Prov"ince (?), n. [F., fr. L. provincia; prob. fr. pro before, for + the root of vincere to conquer. See Victor.]
1. Roman Hist.
A country or region, more or less remote from the city of Rome, brought under the Roman government; a conquered country beyond the limits of Italy.
Wyclif (Acts xiii. 34). Milton.
A country or region dependent on a distant authority; a portion of an empire or state, esp. one remote from the capital.
"Kingdoms and provinces
A region of country; a tract; a district.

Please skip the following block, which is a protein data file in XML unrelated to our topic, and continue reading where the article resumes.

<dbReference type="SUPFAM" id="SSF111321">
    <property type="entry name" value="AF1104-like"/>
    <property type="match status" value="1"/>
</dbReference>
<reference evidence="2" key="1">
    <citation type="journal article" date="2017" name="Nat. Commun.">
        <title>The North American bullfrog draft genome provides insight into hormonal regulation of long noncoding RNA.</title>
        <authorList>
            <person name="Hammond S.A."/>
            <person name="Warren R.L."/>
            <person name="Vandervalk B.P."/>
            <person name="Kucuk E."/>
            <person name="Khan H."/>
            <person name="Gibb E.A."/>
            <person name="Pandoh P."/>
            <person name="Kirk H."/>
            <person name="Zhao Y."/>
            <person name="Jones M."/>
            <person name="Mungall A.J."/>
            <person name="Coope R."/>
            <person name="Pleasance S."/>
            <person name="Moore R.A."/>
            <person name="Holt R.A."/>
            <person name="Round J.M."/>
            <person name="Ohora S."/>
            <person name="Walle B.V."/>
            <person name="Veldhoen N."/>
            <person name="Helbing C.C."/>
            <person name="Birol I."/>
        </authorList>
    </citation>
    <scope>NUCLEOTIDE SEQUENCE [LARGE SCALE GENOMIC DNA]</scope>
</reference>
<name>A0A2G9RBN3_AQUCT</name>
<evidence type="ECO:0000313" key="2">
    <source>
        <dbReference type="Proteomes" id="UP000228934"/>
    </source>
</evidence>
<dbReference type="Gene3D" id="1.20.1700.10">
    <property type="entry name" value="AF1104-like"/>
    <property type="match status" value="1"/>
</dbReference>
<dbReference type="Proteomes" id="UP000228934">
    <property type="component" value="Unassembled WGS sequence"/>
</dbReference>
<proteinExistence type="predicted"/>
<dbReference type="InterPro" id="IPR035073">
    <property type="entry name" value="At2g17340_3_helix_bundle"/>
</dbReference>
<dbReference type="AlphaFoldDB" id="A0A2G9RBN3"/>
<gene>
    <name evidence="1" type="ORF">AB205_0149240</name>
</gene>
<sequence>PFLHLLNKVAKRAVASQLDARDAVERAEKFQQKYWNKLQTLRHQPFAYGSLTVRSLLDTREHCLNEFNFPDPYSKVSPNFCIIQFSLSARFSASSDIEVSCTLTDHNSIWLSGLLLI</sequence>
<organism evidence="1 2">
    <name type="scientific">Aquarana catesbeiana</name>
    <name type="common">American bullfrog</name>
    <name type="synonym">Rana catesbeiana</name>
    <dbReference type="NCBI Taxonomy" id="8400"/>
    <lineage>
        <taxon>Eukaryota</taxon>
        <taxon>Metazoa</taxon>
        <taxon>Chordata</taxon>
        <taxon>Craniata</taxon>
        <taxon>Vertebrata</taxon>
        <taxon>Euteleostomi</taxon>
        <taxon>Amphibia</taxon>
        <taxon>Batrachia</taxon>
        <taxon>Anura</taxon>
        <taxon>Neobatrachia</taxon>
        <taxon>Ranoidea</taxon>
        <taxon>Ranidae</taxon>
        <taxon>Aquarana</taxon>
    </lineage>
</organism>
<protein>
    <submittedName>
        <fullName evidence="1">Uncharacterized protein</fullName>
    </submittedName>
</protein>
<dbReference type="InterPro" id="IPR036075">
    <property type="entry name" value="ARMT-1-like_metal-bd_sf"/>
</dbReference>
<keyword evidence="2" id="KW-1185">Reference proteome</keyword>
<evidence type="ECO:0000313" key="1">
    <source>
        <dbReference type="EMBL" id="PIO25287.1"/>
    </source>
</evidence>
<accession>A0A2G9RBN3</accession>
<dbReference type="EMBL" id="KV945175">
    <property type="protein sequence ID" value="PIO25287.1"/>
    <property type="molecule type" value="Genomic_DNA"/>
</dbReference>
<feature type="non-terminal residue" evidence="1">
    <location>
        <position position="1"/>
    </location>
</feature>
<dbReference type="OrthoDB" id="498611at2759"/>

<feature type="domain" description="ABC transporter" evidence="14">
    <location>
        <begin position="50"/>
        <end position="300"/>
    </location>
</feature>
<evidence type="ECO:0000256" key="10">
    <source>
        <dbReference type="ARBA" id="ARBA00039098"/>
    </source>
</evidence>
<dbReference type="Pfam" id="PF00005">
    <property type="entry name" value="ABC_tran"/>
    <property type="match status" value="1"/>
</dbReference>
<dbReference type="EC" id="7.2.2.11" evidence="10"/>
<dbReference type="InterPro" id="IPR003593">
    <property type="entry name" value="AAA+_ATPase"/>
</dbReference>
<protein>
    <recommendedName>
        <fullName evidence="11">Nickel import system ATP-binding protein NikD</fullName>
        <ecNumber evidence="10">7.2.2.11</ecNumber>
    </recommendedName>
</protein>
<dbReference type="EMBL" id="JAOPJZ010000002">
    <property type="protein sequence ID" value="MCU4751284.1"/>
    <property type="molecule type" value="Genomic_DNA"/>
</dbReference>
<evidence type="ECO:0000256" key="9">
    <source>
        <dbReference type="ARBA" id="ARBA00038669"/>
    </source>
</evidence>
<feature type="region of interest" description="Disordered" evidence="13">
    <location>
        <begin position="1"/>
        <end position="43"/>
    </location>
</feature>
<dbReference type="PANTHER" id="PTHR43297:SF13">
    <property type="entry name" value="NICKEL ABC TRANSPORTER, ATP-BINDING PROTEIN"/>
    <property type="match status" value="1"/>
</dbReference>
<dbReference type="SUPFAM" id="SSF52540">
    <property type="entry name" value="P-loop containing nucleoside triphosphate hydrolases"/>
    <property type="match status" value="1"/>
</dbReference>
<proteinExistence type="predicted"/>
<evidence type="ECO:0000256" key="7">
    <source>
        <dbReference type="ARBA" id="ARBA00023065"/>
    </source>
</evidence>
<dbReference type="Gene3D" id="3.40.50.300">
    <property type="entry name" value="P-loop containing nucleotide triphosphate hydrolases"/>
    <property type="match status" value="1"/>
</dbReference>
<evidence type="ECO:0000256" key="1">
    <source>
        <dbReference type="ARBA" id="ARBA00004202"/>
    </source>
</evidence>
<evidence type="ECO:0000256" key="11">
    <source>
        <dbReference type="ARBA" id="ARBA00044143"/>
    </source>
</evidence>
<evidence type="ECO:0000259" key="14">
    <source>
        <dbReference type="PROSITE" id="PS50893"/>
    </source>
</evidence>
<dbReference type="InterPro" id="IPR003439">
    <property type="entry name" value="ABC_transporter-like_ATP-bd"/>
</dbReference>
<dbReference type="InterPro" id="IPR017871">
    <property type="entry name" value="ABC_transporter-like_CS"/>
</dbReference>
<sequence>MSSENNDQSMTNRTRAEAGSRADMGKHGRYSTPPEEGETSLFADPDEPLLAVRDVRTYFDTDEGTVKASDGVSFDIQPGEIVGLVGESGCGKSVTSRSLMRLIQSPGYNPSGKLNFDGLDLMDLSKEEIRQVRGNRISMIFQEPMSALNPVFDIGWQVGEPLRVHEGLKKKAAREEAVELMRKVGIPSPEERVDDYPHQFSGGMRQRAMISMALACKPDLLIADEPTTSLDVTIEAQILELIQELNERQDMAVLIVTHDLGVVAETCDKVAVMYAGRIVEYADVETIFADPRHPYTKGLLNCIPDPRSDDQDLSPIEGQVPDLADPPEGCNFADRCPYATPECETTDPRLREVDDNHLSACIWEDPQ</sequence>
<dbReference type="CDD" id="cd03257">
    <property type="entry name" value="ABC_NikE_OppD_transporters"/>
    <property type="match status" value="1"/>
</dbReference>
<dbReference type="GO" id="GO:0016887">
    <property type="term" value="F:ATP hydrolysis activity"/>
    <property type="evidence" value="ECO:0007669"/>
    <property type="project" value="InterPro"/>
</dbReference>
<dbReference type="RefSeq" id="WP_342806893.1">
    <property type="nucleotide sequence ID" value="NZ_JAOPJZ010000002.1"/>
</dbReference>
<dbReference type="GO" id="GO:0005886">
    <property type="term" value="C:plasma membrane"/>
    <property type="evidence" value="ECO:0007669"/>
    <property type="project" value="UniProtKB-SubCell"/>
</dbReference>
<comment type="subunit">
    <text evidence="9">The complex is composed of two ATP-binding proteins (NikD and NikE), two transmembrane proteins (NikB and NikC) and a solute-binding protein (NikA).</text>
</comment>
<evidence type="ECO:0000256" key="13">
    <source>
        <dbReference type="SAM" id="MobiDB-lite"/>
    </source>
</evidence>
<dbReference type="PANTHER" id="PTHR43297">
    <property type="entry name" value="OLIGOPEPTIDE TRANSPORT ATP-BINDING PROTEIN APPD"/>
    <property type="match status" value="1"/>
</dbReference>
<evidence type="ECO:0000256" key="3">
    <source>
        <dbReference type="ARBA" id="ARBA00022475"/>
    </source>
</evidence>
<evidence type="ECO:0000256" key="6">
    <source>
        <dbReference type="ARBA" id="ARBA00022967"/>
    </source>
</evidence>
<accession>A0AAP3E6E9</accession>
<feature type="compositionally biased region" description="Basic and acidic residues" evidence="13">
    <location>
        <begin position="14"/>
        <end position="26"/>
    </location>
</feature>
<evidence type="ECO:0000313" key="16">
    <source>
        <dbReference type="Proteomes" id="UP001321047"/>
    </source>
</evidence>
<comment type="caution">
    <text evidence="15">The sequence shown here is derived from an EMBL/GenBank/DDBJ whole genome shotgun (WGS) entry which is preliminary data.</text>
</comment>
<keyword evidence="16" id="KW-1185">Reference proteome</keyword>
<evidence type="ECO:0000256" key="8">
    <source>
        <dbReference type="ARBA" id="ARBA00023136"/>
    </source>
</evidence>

Over many a tract
of heaven they marched, and many a province wide.
Other provinces of the intellectual world.
A region under the supervision or direction of any special person; the district or division of a country, especially an ecclesiastical division, over which one has jurisdiction; as, the province of Canterbury, or that in which the archbishop of Canterbury exercises ecclesiastical authority.
The proper or appropriate business or duty of a person or body; office; charge; jurisdiction; sphere.
The woman'sprovince is to be careful in her economy, and chaste in her affection.
Specif.: Any political division of the Dominion of Canada, having a governor, a local legislature, and representation in the Dominion parliament. Hence, colloquially, The Provinces, the Dominion of Canada.
© Webster 1913.